Bartholomew Quill is a young crow trying to figure out who and what he is. He asks the other creatures he encounters on his journey, from puffins to eagles to ravens, but learns in the end that the answer lies within. Rather than just a creation myth, it’s a legend about biodiversity and the clever and loveable crow. Tour the animal kingdom from a crow’s point of view in this whimsical mix of science and poetry. The rhyming story and beautiful illustrations of Pacific Northwest wildlife make this a fun read-aloud for the whole family.
"A gorgeously illustrated, poetic romp through nature that will inspire young readers to be better wildlife observers. Perfect for one-on-one and small group sharing"
- School Library Journal
“Exceptionally well written . . . wonderfully embellished with the beautiful illustrations of Pacific Northwest wildlife . . . a fun read-aloud experience for the whole family and an enduringly popular addition to preschool, elementary school, and community library picture book collections”
- Midwest Book Review
"Thor Hanson's writing style is flowing and poetic, which makes it fun to read aloud. Hanson is a biologist who has transferred his adult knowledge about the animal kingdom to this beautiful book for young readers."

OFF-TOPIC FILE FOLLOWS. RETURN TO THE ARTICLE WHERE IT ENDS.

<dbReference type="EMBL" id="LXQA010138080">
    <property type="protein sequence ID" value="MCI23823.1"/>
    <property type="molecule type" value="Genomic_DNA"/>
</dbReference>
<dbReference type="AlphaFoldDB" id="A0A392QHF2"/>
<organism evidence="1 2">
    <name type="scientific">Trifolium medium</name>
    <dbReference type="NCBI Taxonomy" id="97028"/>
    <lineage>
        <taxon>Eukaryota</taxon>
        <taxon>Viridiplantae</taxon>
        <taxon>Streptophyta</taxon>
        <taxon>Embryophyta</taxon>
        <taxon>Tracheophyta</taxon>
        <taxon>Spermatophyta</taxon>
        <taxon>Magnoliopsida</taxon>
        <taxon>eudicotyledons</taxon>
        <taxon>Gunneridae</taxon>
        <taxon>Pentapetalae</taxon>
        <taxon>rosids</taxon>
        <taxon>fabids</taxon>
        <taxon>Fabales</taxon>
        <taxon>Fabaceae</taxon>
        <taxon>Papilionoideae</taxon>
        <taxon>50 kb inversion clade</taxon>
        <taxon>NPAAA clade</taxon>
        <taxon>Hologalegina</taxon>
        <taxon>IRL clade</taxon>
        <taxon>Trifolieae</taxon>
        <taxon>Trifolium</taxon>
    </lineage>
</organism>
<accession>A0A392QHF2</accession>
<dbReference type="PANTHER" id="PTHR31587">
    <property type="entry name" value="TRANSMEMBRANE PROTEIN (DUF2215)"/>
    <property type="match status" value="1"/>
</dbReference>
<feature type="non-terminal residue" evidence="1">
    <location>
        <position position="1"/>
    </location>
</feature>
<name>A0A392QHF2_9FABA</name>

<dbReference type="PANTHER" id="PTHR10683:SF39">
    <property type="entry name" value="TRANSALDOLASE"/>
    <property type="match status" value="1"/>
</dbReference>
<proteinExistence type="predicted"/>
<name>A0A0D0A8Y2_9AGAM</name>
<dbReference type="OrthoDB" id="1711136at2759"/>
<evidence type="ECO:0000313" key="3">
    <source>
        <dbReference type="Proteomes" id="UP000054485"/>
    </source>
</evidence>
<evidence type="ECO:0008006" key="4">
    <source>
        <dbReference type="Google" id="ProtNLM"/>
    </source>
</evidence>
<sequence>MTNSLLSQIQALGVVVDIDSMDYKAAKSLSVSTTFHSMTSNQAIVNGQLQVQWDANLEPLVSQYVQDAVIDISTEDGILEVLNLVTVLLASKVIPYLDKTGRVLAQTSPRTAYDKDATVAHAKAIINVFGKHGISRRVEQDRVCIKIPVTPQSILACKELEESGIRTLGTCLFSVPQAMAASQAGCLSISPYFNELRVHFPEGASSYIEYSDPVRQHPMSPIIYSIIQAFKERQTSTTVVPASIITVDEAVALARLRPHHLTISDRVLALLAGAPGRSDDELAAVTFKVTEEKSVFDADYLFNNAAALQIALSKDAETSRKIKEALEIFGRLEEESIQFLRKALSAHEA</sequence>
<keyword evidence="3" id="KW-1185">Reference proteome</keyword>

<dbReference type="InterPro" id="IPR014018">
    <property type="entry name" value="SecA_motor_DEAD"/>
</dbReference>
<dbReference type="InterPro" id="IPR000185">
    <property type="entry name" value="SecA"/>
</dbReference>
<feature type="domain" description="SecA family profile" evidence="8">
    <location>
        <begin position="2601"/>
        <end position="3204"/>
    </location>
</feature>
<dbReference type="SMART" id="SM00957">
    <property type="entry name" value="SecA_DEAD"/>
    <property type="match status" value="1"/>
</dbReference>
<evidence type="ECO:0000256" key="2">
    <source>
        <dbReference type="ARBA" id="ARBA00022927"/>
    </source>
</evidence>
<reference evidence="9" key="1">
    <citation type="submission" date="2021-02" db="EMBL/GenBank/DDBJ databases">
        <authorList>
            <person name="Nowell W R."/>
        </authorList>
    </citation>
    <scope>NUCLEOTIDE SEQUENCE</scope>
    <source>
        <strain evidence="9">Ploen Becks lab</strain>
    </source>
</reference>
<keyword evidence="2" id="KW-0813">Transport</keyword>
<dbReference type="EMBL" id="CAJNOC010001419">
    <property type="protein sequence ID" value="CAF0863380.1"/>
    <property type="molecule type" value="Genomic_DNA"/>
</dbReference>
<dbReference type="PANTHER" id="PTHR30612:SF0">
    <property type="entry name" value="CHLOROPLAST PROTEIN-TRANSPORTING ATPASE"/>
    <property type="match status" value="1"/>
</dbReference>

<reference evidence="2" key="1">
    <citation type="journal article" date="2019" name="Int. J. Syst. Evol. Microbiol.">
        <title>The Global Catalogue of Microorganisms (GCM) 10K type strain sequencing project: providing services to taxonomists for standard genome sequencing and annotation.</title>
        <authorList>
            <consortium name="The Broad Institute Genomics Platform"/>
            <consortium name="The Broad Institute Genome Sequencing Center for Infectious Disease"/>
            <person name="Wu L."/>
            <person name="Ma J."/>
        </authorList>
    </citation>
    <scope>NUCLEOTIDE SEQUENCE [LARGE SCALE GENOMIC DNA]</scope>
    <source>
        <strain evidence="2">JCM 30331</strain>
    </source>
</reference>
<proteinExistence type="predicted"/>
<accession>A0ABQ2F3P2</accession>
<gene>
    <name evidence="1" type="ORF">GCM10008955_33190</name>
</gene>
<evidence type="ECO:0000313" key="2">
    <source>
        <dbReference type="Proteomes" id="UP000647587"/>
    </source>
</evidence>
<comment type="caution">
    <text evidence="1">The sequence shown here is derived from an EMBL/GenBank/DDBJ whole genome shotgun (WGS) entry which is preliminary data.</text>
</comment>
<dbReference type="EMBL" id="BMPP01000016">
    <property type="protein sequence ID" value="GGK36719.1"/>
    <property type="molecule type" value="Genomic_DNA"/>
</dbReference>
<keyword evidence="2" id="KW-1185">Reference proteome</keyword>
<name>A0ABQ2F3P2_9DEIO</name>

- The Write Question blog
Montana Public Radio
"Bartholomew Quill is a beautiful story that will leave children to dream about other fictional connections with Mother Nature."
- Unleashing Readers blog
"My children love this book."
- Mommy has to Work blog
". . . a fabulous addition to any child's bookshelf."
- Outnumbered 3 to 1 blog
“With charming prose and engaging imagery, readers and listeners alike will enjoy this delightful and educational romp . . . children will learn about the wild animals that share their world, and come to appreciate a most familiar bird, the crow.”
- John Marzluff, author of Gifts of the Crow
and In the Company of Crows and Ravens
Little Bigfoot/Sasquatch Books, 2016
AVAILABLE EVERYWHERE BOOKS ARE SOLD
See more of Dana Arnim's wonderful illustrations . . .